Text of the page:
The Economic Distance Between Us

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Two men were riding a bicycle built for two and they came to a big steep hill. It took a great deal of struggle for the men to complete what proved to be a very stiff climb. When they got to the top the man in front turned to the other and said, “Boy, that sure was a hard climb.” The fellow in back replied, “Yes, and if I hadn’t kept the brakes on all the way we would certainly have rolled down backwards.”

Economic justice does not come easy. Life is not fair, it has never been fair, and I doubt if it will ever in our lifetime be completely fair. We live in a free market economy where people are rewarded for creativity and hard work. We live in a society were the poor are getting poorer and the rich are getting richer and the middle class is disappearing.

In the early 1830’s, a member of French nobility visiting America, Alexis de Tocqueville, noted that a major characteristic of this young nation was the pervasive sense of equality. He said that nothing so struck him as the “general equality of condition among American people.” With few who were very rich, and few who were terribly poor, de Tocqueville felt that this was fertile soil for the development of true democracy.

Somewhere between there and now we have changed. Today, perhaps the most noticeable aspect of American economics and perhaps the most dangerous aspect of American politics is the growing gap between rich and poor. During the 50’s, 60’s and 70’s society pushed economic development, educational opportunities and government programs. Programs like social security, veterans housing and the civil rights, etc. It wasn’t a perfect plan, it had flaws and needed changes. But it all contributed to economic equality. In the 80’s and 90’s we changed everything, we thought for the better. But it built an economic growth that benefited the wealthiest Americans and hurt the poorest. Today the gap between the poorest Americans and the wealthiest is larger than at any point in the last 50 years. The richest 1 percent of us have nearly as much wealth as the entire bottom 95 percent.

Douglas Oldenburg of Columbia Theological Seminary points out that in the 1970’s the gap between executive officers and workers was 41 to 1. Today that gap is 225 to 1. The average married couples wages (after taxes and inflation) the 80’s and 90’s increased only 9 percent. During the 60’s and 70’s it increased 83%.

We have been told repeatedly that prosperity at the top means prosperity for those on the bottom. It is now time for the bottom to start receiving benefit!

Jesus one day tells an unnerving story. “There was a rich man who was dressed in purple and fine linen and lived in luxury every day. At his gate was laid a beggar named Lazarus, covered with sores and longing to eat what fell from the rich man’s table. Even the dogs came and licked his sores. There is a helplessness and a hopelessness about Lazarus! “The time came when both men died. Lazarus went to Heaven. One of the benefits of being poor is that we need God. Few things stand in our way of God. The rich man went to Hell. It is not that he was rich that put him into Hell. Jesus said to the Rich Young Ruler, “How hard it is for the rich to enter the kingdom of God! Indeed, it is easier for a camel to go through the eye of a needle than for a rich man to enter the kingdom of God.” From Hell the rich man said, “have pity on me and send Lazarus to dip the tip of his finger in water and cool my tongue, because I am in agony in this fire.’ “But Abraham replied, ‘Son, remember that in your lifetime you received your good things, while Lazarus received bad things, but now he is comforted here and you are in agony. And besides all this, between us and you a great chasm has been fixed, so that those who want to go from here to you cannot, nor can anyone cross over from there to us.’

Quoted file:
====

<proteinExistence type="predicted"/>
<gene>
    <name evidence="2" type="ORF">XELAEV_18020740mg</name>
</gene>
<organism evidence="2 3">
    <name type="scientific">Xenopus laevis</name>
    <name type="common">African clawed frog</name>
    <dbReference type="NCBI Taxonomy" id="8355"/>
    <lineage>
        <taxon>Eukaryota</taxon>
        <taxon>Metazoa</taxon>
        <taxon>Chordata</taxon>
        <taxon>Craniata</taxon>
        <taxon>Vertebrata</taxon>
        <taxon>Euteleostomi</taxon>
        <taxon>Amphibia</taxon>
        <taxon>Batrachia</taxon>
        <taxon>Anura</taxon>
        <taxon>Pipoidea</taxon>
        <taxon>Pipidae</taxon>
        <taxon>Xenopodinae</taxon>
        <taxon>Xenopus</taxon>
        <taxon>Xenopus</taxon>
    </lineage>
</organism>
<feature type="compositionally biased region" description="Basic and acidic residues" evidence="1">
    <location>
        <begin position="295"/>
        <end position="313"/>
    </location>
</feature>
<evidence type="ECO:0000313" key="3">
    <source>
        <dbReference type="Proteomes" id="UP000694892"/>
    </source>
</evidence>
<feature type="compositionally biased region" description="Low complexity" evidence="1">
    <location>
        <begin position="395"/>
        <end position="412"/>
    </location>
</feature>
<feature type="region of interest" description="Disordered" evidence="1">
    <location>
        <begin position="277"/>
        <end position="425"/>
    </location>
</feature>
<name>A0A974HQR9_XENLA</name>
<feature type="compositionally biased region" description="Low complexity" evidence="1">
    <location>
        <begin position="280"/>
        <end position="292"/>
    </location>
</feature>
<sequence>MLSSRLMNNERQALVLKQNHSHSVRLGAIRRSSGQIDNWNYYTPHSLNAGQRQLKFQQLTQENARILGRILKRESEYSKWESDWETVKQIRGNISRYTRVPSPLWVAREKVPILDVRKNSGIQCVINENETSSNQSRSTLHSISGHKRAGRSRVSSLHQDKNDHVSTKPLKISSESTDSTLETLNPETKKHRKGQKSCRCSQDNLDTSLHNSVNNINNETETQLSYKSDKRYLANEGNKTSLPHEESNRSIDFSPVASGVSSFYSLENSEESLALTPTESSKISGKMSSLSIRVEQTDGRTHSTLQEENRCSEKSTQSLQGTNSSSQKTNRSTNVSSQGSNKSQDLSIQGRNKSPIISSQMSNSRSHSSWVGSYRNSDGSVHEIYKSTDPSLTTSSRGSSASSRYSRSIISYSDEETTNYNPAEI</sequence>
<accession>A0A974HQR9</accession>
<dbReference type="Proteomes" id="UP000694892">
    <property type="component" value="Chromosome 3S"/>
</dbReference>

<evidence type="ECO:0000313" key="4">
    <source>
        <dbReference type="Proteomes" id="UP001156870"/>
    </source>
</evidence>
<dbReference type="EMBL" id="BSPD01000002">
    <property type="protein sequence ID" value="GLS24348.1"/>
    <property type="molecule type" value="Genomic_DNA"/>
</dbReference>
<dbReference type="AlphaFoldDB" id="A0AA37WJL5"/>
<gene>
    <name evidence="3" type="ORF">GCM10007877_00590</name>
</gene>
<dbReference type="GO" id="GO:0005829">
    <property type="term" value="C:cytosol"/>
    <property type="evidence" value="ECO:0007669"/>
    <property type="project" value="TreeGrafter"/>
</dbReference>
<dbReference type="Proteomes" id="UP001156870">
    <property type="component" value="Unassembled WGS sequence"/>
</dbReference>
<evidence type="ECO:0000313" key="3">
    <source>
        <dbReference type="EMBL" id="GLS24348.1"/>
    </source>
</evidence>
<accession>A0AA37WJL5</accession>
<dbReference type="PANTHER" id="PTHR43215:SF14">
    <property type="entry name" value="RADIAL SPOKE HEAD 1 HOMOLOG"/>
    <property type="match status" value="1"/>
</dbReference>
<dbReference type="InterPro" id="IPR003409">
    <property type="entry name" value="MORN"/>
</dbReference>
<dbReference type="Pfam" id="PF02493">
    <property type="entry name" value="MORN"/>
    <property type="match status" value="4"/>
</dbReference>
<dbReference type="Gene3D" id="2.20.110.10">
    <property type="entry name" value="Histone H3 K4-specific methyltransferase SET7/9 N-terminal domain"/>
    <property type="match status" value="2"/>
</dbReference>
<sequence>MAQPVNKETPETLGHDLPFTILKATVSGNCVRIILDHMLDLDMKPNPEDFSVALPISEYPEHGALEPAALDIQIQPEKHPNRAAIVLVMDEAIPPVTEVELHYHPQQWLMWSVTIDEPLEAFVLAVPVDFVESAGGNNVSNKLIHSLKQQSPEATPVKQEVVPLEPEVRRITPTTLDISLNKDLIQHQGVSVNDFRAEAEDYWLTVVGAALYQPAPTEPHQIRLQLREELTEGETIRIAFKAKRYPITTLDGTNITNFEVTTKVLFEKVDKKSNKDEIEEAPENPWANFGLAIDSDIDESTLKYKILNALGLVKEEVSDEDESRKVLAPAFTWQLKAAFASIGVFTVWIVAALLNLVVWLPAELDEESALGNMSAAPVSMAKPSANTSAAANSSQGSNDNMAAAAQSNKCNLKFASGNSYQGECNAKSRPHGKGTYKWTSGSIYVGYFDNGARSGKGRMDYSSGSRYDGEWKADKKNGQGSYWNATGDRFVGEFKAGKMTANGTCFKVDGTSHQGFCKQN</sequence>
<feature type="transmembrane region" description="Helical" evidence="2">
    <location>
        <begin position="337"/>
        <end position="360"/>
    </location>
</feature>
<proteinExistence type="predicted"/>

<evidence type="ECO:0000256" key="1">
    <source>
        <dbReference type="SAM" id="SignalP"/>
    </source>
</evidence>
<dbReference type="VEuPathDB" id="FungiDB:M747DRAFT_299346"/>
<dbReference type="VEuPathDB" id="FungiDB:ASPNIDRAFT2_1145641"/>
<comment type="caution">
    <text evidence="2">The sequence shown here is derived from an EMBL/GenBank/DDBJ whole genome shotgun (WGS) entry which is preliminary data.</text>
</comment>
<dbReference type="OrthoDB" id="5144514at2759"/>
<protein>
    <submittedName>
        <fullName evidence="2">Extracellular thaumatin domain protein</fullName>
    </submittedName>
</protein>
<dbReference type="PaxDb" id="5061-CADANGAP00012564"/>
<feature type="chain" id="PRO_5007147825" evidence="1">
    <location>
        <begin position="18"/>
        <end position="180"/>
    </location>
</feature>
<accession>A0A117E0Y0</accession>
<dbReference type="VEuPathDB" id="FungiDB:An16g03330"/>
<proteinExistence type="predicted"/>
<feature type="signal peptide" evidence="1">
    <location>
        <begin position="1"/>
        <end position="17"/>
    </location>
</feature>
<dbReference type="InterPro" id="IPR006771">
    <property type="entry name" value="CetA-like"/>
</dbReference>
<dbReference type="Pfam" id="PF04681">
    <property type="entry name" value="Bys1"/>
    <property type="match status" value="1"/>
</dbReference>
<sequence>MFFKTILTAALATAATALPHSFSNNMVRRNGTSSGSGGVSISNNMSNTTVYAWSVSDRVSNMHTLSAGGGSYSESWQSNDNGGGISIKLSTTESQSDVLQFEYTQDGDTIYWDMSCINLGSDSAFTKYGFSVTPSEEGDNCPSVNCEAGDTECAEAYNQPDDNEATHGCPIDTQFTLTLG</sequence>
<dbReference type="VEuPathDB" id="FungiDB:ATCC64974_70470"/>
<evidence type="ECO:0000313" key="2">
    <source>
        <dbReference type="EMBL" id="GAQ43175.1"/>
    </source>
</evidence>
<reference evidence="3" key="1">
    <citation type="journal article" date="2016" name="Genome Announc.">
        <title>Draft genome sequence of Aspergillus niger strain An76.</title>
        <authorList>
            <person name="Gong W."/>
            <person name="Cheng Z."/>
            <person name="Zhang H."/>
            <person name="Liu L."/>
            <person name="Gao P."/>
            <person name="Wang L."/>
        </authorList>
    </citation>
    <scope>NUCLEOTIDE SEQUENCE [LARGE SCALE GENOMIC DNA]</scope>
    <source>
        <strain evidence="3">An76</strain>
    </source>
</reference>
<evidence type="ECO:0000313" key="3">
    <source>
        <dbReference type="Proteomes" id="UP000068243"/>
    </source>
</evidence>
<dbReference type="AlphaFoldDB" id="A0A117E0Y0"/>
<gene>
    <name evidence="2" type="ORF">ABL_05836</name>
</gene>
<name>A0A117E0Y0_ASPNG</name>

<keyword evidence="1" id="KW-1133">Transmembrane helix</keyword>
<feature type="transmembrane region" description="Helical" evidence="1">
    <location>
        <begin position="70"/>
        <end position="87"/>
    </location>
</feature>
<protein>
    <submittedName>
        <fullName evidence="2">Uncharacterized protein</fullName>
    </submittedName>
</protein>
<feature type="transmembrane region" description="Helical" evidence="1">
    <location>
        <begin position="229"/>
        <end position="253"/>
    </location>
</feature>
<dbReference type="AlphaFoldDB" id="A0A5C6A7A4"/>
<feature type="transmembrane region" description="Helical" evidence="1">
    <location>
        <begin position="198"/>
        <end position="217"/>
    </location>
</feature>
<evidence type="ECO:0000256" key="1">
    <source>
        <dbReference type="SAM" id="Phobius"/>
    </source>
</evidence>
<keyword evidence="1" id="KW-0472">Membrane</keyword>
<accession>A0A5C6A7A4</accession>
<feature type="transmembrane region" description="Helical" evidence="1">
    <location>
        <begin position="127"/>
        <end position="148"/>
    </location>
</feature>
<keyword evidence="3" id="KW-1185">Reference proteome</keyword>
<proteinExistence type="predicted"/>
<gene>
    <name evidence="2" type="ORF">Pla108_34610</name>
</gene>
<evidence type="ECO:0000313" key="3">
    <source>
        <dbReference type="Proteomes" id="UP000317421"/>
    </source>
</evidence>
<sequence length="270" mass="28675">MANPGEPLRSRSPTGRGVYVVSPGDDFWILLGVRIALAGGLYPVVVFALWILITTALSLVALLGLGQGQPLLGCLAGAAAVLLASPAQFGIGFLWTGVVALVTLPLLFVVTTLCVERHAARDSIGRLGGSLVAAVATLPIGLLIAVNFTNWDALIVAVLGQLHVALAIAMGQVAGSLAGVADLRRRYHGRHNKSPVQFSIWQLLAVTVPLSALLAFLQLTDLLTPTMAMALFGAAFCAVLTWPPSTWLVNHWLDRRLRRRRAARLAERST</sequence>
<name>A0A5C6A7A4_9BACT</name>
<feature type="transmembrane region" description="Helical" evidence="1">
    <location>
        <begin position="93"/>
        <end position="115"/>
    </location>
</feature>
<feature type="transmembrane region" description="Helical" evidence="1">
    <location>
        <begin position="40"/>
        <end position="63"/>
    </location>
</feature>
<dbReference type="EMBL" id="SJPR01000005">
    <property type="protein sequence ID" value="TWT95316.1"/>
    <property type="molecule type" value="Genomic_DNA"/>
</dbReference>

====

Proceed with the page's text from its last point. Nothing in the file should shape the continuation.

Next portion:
At the beginning of this parable we see our world, the world where there is a great chasm fixed between the rich and the poor. By the end of the parable we see God’s world, the world as God intends it. Now, there is another gap, but it is now a gap fixed by the judgements of God.

What is the long and short of this message. It sort of reminds me of the man who was preaching and at the conclusion of his sermon he said, “To make a long story short….” Someone from the congregation yelled, “Too late!” There is nothing wrong with a free market economy, however, with freedom comes responsibility.
Luke 12:48 From everyone who has been given much, much will be demanded; and from the one who has been entrusted with much, much more will be asked. To hold eight billion dollars and not do great things to improve the lives of poor people is not acceptable.

There is a moral obligation for the wealthier person to try to improve the lives of those who have not been nearly as blessed. Gen 4:9 Then the LORD said to Cain, “Where is your brother Abel?” “I don’t know,” he replied. “Am I my brother’s keeper?” You better well believe that you are your brother’s keeper.

Herod the Great, ruler of Jerusalem, did a lot of shady things in his life. However, one of the things he did was to take the great stores of wealth that were in the Temple and built an aqueduct to Jerusalem. The city didn’t have any fresh water and didn’t want to pay high taxes. The rich could have water carried in, but the poor couldn’t afford it. He took the money from the Temple because it wasn’t needed or being used.

Matt 6:24″No one can serve two masters. Either he will hate the one and love the other, or he will be devoted to the one and despise the other. You cannot serve both God and Money. If God is generous and you have prospered it becomes your responsibility to share and improve the lives of others.

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